I’ve heard the answer a hundred times. There have been times in my life when I have even found myself repeating it to friends and acquaintances when I get the question, “Why did God not answer when I prayed to Him?”
The answer to this question can roll out of my mouth without my even having to think about it, “Well, sometimes God’s answer to our prayers is ‘Yes.’ Other times the answer is ‘No.’ And then very often His answer is ‘Wait.’
This answer seems to be the catch-all. From this I can easily turn to stories in the Bible in which God chose to answer prayers in these three ways. My parents and seminary professors would be quite proud of my ability to use Scripture to answer this question.
I slept through every one of my Dad’s Sunday night sermons until I was 12 years old. I was in my third trimester of pregnancy when I took preaching lab in seminary and spent more time trying to get comfortable sitting in my desk than listening to the professor. Still, I could probably throw together a pretty decent sermon on this topic in less than an hour.
Being able to have a conversation or write a sermon about this question is one thing. To live in faith believing the Biblical truths that answer this question is quite another.
It was June 20th. The date our family had looked forward to with both hope and fear. On June 20th, 2011 my sister Monta was scheduled to have heart surgery to receive a new valve. Monta was born with a heart defect and her life is nothing short of a miracle. As a child, she endured two heart surgeries and is among the first generation of survivors of childhood heart surgeries.
Though modern medicine makes open heart surgery seem almost routine, there is nothing routine when it is your loved one who is on the operating table.
On June 20th there were literally thousands of people all over the world praying prayers of healing for Monta’s heart. Though I battled thoughts and fears for months before the surgery, as I waited in that hospital waiting room I had an unexplainable peace that everything was going to be okay.
Monta was not the only one that I was praying for that day. Thirty miles away in another hospital, my best friend’s mom, Pam, was undergoing a surgery where the doctor would be investigating a mass in her abdomen.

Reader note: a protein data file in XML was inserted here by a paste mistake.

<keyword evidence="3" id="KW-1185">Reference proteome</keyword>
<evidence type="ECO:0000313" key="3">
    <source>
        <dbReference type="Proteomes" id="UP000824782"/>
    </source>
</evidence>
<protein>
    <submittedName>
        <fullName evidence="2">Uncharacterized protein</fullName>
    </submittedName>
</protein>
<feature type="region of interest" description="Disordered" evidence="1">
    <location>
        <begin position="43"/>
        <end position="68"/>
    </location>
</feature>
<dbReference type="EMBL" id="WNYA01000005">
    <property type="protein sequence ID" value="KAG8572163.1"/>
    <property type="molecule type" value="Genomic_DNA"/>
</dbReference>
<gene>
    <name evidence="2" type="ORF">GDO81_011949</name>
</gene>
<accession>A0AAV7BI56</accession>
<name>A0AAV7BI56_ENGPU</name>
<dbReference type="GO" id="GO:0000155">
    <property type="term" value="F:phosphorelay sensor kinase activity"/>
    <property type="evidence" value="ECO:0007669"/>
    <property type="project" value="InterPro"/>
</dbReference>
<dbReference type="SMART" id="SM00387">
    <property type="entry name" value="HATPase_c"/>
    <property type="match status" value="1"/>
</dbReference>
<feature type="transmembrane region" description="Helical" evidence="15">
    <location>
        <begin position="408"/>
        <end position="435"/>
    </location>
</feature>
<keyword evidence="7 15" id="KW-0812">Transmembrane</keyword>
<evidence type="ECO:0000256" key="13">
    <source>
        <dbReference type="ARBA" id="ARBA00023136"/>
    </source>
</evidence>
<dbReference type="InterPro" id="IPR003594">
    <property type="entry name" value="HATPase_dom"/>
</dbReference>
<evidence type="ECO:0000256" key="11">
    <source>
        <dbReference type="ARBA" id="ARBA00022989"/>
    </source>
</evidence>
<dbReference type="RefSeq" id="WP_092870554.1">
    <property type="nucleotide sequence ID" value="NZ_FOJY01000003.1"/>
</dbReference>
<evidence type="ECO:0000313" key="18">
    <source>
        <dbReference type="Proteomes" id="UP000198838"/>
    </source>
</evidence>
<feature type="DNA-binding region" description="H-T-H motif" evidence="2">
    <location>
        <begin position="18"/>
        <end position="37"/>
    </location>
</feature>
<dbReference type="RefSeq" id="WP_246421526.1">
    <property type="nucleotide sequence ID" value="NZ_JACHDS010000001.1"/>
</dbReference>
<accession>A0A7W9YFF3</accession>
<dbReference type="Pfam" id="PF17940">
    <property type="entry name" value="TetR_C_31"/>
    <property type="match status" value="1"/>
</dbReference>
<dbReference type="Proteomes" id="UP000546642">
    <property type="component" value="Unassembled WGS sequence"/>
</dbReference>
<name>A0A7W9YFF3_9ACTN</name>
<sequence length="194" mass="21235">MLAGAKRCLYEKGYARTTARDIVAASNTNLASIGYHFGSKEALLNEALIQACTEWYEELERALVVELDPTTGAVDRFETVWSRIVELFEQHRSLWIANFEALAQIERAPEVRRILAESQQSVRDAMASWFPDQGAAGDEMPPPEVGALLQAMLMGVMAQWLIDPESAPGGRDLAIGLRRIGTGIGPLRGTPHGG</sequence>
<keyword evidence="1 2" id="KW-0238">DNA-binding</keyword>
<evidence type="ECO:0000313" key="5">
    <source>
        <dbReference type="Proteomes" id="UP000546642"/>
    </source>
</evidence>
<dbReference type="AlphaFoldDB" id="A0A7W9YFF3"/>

My best friend Jessica and I spent the morning of June 20th texting each other with surgery updates. I will never forget the final update I received from Jessica.
I had just gotten into the ICU room where I was getting to see Monta for the very first time after the surgery. My eyes were filled with tears of joy and thanksgiving as I patted my sister’s arm. Though her body required a ventilator to breathe, and she was swollen almost beyond recognition, doctors were fully confident that the surgery had been a success and that in a few months, Monta would feel better than she ever had before.
As I was standing there in awe of how God had answered my prayers, I felt a vibration of an incoming text. I looked down and saw these word, “Well, it is not good.”
I remember taking a deep breath, kissing my sister’s forehead and then walking out of the room so that I could read the rest of the text in privacy.
Jessica’s text went on to explain that the mass in Pam’s abdomen was indeed cancer. The tumor was larger than the doctor had thought, and they were unable to remove it because of its size.
At that moment I experienced the most drastic change in emotion that I believe I have ever experienced. Immediately the questions flooded my head. “How could the same people be praying the same prayers of healing and there be two very different results?”
Knowing that my sister was stabilized, I immediately left the waiting room where everyone was hugging and smiling from the joy of a successful surgery, and I hopped in my car to drive to the other waiting room thirty miles away.
In that waiting room was a family that had been utterly devastated with bad news. Pam, their beloved mother, sister, wife and friend was going to have to face yet another battle with cancer. And from what the doctors reported, this battle looked to be much fiercer than the one Pam had victoriously overcome just the year before.